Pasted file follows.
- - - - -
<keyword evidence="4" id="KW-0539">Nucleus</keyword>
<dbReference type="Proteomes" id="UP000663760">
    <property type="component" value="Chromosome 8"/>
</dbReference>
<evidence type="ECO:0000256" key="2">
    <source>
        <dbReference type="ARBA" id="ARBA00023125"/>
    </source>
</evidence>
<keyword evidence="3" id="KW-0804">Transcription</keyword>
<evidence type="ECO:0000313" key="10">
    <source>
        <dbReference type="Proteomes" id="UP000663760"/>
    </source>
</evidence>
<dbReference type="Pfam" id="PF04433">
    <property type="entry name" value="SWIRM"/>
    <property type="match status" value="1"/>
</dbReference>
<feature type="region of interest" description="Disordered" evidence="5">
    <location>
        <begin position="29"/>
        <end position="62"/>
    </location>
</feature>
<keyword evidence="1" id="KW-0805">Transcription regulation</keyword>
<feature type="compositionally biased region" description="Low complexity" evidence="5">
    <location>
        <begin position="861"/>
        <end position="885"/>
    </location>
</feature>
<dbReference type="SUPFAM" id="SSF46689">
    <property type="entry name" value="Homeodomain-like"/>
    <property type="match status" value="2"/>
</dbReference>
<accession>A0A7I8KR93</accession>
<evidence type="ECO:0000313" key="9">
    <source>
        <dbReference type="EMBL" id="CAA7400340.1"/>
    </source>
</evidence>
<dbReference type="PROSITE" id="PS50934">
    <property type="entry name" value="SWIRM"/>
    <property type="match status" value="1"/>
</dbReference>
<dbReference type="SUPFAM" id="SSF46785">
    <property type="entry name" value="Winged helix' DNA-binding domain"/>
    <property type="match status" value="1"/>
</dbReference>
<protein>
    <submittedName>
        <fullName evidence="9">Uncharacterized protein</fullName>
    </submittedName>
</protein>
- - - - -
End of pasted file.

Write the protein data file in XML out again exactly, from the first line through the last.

<keyword evidence="4" id="KW-0539">Nucleus</keyword>
<dbReference type="Proteomes" id="UP000663760">
    <property type="component" value="Chromosome 8"/>
</dbReference>
<evidence type="ECO:0000256" key="2">
    <source>
        <dbReference type="ARBA" id="ARBA00023125"/>
    </source>
</evidence>
<keyword evidence="3" id="KW-0804">Transcription</keyword>
<evidence type="ECO:0000313" key="10">
    <source>
        <dbReference type="Proteomes" id="UP000663760"/>
    </source>
</evidence>
<dbReference type="Pfam" id="PF04433">
    <property type="entry name" value="SWIRM"/>
    <property type="match status" value="1"/>
</dbReference>
<feature type="region of interest" description="Disordered" evidence="5">
    <location>
        <begin position="29"/>
        <end position="62"/>
    </location>
</feature>
<keyword evidence="1" id="KW-0805">Transcription regulation</keyword>
<feature type="compositionally biased region" description="Low complexity" evidence="5">
    <location>
        <begin position="861"/>
        <end position="885"/>
    </location>
</feature>
<dbReference type="SUPFAM" id="SSF46689">
    <property type="entry name" value="Homeodomain-like"/>
    <property type="match status" value="2"/>
</dbReference>
<accession>A0A7I8KR93</accession>
<evidence type="ECO:0000313" key="9">
    <source>
        <dbReference type="EMBL" id="CAA7400340.1"/>
    </source>
</evidence>
<dbReference type="PROSITE" id="PS50934">
    <property type="entry name" value="SWIRM"/>
    <property type="match status" value="1"/>
</dbReference>
<dbReference type="SUPFAM" id="SSF46785">
    <property type="entry name" value="Winged helix' DNA-binding domain"/>
    <property type="match status" value="1"/>
</dbReference>
<protein>
    <submittedName>
        <fullName evidence="9">Uncharacterized protein</fullName>
    </submittedName>
</protein>